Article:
Two Lives by A Yi
English | 2020 | Mystery & Thriller | ePUB | 4.2 MB
Seven stories, seven whispers into the ears of life: A Yi’s unexpected twists of crime burst from the everyday, with glimpses of romance distorted by the weaknesses of human motive. A Yi employs his forensic skills to offer a series of portraits of modern life, both uniquely Chinese, and universal in their themes.
His years as a police officer serve him well as he teases the truth from simple observation, now brought into the English language in a masterful translation by Alex Woodend. The stories include Two Lives, Attic, Spring, Bach, Predator. The first in the new Flame Tree Press series, Stories from China.
This desolate situation after a period of turbulence made Zhou Lingtong feel safe. His fear was gradually leaving him. But fear, like the tears shed that day, once gone, left one defenseless against reality. He was again overtaken by the plain, ugly truth: he’d failed the exam eight years straight and become a wanted rapist. With all hope gone, he had to kowtow and say thank you to passersby. And that was it: they walked on two legs, upright, while he was on all fours, a reptile. Two worlds.
After living as a beggar for only a few days, he noticed a problem. The concrete ground he slept on was damp and cold during the night, leaving him with severe back pain the next day. The healthy young man was helplessly sliding toward sickness and disability. The idle life of a beggar wore Zhou Lingtong out. Life was gloomy like he was slowly dying from blood loss. He thought he’d rather die right then; he’d already attempted suicide once anyway. Nevertheless, dying was not a pressing matter. Before then he’d eat soupy buns, Liuhe dry beef, and Baiyun pig feet. Having done so, he’d head to Mount Zijin to watch the sunrise. Only when he saw it would he bid farewell to this world. The Nanjing Daily he sat on read: For as far as I could see, mountains stretch away to meet the sky, green waves undulate toward the eyes. Amid endless mountains and countless woods, where can the tiny dust of the floating world rest?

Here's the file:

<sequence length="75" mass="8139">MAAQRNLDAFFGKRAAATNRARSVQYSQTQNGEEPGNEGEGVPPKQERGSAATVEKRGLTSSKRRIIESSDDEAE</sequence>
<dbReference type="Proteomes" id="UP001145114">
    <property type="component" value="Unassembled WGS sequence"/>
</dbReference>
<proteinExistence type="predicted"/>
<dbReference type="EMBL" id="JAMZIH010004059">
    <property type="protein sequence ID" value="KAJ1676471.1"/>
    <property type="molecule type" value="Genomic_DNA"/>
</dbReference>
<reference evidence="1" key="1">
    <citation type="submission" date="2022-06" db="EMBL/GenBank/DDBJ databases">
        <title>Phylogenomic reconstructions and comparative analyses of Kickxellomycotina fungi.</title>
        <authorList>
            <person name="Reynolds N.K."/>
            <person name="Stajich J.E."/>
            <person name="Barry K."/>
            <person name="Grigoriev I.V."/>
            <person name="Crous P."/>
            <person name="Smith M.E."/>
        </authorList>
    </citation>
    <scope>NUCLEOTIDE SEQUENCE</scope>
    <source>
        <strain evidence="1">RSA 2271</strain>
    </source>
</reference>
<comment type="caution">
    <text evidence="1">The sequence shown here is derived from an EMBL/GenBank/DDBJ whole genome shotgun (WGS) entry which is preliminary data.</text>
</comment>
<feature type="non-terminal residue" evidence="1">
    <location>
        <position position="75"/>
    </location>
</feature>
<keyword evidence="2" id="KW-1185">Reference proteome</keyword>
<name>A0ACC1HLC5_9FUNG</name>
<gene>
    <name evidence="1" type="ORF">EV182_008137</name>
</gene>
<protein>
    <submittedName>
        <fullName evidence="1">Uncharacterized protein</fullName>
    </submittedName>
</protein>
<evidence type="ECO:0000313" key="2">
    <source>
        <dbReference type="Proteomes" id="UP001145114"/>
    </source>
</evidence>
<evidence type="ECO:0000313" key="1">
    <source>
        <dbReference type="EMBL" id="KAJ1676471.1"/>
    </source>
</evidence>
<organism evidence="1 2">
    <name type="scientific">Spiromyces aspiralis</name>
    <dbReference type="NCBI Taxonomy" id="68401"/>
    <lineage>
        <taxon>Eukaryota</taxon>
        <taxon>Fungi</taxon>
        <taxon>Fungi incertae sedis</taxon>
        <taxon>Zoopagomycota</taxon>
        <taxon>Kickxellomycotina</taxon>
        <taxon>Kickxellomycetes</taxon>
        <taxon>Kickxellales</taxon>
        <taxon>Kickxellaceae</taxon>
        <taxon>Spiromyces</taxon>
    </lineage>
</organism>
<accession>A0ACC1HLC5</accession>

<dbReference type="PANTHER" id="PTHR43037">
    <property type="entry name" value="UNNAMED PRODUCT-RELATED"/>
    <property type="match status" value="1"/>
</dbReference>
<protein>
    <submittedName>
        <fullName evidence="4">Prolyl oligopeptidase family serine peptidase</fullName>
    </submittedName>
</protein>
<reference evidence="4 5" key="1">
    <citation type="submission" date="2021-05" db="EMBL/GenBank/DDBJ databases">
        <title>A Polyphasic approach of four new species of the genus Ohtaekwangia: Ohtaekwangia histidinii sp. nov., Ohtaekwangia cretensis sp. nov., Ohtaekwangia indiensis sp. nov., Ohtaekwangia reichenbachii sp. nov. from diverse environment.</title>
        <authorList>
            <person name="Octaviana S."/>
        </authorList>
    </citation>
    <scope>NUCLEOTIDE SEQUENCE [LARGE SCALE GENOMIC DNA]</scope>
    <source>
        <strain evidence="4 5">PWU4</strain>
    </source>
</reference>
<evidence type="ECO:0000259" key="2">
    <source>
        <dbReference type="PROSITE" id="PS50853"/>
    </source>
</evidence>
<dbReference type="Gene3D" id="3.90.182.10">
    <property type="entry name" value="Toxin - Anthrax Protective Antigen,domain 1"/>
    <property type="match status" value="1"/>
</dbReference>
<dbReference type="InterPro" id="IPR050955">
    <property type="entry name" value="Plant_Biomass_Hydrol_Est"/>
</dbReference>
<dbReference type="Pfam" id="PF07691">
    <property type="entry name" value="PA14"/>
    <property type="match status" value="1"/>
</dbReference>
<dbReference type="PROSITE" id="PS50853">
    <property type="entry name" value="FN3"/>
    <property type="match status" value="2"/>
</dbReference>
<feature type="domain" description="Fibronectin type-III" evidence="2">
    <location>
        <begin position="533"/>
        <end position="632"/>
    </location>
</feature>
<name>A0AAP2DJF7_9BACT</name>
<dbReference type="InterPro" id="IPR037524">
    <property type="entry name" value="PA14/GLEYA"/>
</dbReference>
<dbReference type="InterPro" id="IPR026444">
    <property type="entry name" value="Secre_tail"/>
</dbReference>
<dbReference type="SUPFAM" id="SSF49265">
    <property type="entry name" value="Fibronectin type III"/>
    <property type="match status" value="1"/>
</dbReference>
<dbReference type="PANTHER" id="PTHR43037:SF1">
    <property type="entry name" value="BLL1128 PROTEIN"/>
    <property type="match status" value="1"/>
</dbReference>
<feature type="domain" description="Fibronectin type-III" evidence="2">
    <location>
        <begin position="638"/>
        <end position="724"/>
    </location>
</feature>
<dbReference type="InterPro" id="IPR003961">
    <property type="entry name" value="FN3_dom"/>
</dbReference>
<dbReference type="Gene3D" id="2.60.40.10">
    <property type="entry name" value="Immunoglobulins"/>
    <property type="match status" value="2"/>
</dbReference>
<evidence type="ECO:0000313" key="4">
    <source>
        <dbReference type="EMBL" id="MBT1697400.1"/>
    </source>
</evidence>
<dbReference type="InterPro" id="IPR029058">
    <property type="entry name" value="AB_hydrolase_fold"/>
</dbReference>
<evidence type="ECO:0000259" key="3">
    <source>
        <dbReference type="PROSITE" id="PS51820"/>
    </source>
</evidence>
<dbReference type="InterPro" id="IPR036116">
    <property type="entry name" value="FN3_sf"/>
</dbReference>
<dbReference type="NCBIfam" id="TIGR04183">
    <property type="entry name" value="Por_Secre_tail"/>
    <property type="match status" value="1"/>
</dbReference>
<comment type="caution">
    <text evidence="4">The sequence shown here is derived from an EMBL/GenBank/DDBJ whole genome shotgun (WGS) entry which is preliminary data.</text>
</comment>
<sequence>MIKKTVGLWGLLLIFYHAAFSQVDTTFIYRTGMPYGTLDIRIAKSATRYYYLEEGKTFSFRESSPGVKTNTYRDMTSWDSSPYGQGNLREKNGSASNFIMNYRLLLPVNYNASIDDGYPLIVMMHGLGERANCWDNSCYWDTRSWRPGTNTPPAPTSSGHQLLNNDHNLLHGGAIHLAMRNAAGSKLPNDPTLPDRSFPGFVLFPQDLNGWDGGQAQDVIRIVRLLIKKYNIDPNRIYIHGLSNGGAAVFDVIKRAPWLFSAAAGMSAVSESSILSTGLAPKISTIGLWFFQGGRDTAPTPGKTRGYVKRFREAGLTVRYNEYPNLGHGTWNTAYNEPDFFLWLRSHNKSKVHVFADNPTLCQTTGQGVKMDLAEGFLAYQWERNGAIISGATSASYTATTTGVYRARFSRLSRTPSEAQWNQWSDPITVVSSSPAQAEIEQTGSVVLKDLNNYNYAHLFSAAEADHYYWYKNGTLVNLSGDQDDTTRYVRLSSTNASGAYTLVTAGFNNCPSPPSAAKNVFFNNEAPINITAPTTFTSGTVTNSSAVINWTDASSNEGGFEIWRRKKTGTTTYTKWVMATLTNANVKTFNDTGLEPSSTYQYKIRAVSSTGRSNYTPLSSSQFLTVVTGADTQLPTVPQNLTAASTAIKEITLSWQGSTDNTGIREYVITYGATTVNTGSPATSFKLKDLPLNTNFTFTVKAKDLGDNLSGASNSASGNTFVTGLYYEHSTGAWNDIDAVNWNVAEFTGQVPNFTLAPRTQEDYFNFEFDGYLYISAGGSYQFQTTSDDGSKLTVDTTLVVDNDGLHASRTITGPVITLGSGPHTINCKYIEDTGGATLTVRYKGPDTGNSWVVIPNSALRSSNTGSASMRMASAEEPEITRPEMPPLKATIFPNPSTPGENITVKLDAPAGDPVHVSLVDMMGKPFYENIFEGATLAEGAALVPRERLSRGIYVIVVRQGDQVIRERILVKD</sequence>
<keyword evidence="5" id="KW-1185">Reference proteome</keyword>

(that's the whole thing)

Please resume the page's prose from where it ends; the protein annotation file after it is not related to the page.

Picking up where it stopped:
The mountain, being three or four hundred meters high, was not difficult for Zhou Lingtong to climb. At one point, he followed a group of tourists and listened with a great interest as the guide introduced the area through a megaphone: What we are going to see is Sun Quan’s grave; Sun Quan, or Zhongmou, was even admired by his enemies. At another point, he ran to an ancient tree and awkwardly put his arms around it. The tree had a huge top. He couldn’t figure it out how a snake could shake it and make it rustle. Lost in thought, carefree, he suddenly caught sight of two men beating a lanky woman over the stone steps, which reminded him of the legendary Wu Song who pounded a ferocious tiger to death. Unsatisfied with the beating, they began to pull her curly hair.
When the woman turned to face him, Zhou Lingtong saw her nostrils and the corner of her month were bleeding. Her eyes flooded with despair, the kind of despair fish on a chopping block might show when at the very last moment their eyes meet the butcher’s knife. Feeling a stab of pain at something they shared, Zhou Lingtong suddenly decided what he should live for. He thought he was going to die anyway, but it was worth it to trade his life for someone else’s, so he grabbed a rock and ran toward them. Though those Nanjing men were terribly abusive toward the woman, seeing someone charging at them with a rock, roaring, they left her alone immediately, and ran straight into the primordial forest.